Six ways to treat arthritis in your dog
Arthritis in older dogs is often a result of a happy and active life, but may also result from injuries, diabetes and obesity. The most common form, osteoarthritis, also called degenerative joint disease, affects as many as one in five dogs.
If your dog has arthritis, there are several ways you can help them feel more comfortable
1. Consult your vet for effective treatments
Arthritis can be treated with anti-inflammatory medication, dietary supplements and chondroprotective agents. Your vet may prescribe non-steroidal anti-inflammatory drugs to decrease inflammation and pain. Chondroprotective agents such as Cartrophen help the body repair cartilage and stimulate its function. Speak to your vet about whether these treatments are right for your dog.
2. Control weight and diet
Joints with arthritis deteriorate more quickly in overweight dogs. Losing weight takes some of the strain off your dog’s bones and joints. Special diets that contain omega-3 fatty acids, glucosamine and chondroitin sulphate can also help relieve arthritic symptoms.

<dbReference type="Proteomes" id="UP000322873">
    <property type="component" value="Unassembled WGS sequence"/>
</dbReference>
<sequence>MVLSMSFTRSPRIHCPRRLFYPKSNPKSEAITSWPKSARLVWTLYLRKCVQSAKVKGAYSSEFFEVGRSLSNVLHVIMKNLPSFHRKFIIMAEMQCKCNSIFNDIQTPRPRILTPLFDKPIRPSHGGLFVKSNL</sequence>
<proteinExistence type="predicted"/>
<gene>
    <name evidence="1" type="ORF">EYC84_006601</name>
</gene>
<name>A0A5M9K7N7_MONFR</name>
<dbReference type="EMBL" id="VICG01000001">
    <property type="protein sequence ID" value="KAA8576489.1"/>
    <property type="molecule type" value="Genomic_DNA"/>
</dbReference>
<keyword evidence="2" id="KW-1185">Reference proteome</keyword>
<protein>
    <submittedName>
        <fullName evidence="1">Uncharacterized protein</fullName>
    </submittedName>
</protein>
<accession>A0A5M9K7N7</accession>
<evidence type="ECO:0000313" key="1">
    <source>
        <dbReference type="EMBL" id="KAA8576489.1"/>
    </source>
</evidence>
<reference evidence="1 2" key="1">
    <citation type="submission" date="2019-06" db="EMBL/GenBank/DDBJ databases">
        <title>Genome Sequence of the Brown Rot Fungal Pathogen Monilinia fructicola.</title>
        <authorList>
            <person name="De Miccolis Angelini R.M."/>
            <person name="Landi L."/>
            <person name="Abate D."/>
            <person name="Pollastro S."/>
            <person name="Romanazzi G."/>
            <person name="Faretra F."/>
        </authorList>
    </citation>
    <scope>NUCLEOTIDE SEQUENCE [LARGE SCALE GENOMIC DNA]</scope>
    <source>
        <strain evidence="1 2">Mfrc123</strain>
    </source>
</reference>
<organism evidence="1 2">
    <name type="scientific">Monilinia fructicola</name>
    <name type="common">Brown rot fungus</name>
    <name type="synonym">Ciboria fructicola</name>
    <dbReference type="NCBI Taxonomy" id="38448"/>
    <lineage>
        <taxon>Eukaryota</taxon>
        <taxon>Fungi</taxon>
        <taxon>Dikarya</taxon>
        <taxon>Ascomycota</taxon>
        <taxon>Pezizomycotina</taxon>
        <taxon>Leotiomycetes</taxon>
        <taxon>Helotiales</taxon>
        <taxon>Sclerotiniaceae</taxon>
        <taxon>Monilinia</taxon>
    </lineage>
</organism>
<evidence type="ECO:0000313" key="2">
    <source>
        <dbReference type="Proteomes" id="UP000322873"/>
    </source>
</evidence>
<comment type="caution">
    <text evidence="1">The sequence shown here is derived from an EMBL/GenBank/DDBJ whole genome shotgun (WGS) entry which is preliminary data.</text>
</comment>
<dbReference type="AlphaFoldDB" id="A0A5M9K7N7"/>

3. Offer a soft bed
An orthopaedic dog bed made from memory foam will help support your dog’s joints and bones. Providing a supportive bed is also very important for thin dogs, whose bones might otherwise rub uncomfortably on hard surfaces. Some pet stores sell beds made especially for dogs with arthritis.
4. Install ramps, cubes and slip-free flooring
Senior dogs can have a hard time navigating stairs, hardwood and tile floors. Ramps and cubes are available to help your dog climb stairs and get up or down from sofas. By placing rugs or carpets over slippery floors, your dog will also be much steadier on their legs.
5. Try massage and exercise
Think of all the times your faithful friend has helped you feel better. Now is an excellent time to repay the favour. Massage can increase your dog’s mobility and flexibility, improve circulation and help them relax. You can gently knead your dog’s stiff muscles (avoid putting direct pressure on your dog’s joints, which could be painful), or schedule an appointment with a professional pet massage therapist who can pamper your dog.
Even with arthritis, daily exercise helps strengthen your dog’s muscles and ligaments and reduces the risk of injury.
6. Make time for grooming
Arthritic dogs can’t clean themselves as well, especially in those hard-to-reach areas. For this reason, a senior dog should be groomed even more often than a younger one. Brush your dog’s hair regularly to get rid of matting and tangles, and remember to be gentle at all times.